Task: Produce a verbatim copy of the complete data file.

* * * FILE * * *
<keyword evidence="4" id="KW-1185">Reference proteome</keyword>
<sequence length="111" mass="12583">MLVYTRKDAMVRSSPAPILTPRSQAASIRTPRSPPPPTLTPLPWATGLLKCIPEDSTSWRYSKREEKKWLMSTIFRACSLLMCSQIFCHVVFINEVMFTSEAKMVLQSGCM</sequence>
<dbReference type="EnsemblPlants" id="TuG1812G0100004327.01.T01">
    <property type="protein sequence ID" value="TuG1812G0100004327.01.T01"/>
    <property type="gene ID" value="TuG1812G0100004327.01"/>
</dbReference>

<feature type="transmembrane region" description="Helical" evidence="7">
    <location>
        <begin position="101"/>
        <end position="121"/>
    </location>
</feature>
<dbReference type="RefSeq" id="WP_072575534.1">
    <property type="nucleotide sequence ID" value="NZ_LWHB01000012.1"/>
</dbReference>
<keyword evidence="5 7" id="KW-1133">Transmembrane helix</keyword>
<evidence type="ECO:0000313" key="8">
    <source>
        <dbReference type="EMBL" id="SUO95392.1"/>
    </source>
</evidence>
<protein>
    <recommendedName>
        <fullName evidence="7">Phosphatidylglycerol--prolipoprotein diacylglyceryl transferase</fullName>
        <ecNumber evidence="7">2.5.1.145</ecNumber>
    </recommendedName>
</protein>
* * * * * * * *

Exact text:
<keyword evidence="4" id="KW-1185">Reference proteome</keyword>
<sequence length="111" mass="12583">MLVYTRKDAMVRSSPAPILTPRSQAASIRTPRSPPPPTLTPLPWATGLLKCIPEDSTSWRYSKREEKKWLMSTIFRACSLLMCSQIFCHVVFINEVMFTSEAKMVLQSGCM</sequence>
<dbReference type="EnsemblPlants" id="TuG1812G0100004327.01.T01">
    <property type="protein sequence ID" value="TuG1812G0100004327.01.T01"/>
    <property type="gene ID" value="TuG1812G0100004327.01"/>
</dbReference>

<feature type="transmembrane region" description="Helical" evidence="7">
    <location>
        <begin position="101"/>
        <end position="121"/>
    </location>
</feature>
<dbReference type="RefSeq" id="WP_072575534.1">
    <property type="nucleotide sequence ID" value="NZ_LWHB01000012.1"/>
</dbReference>
<keyword evidence="5 7" id="KW-1133">Transmembrane helix</keyword>
<evidence type="ECO:0000313" key="8">
    <source>
        <dbReference type="EMBL" id="SUO95392.1"/>
    </source>
</evidence>
<protein>
    <recommendedName>
        <fullName evidence="7">Phosphatidylglycerol--prolipoprotein diacylglyceryl transferase</fullName>
        <ecNumber evidence="7">2.5.1.145</ecNumber>
    </recommendedName>
</protein>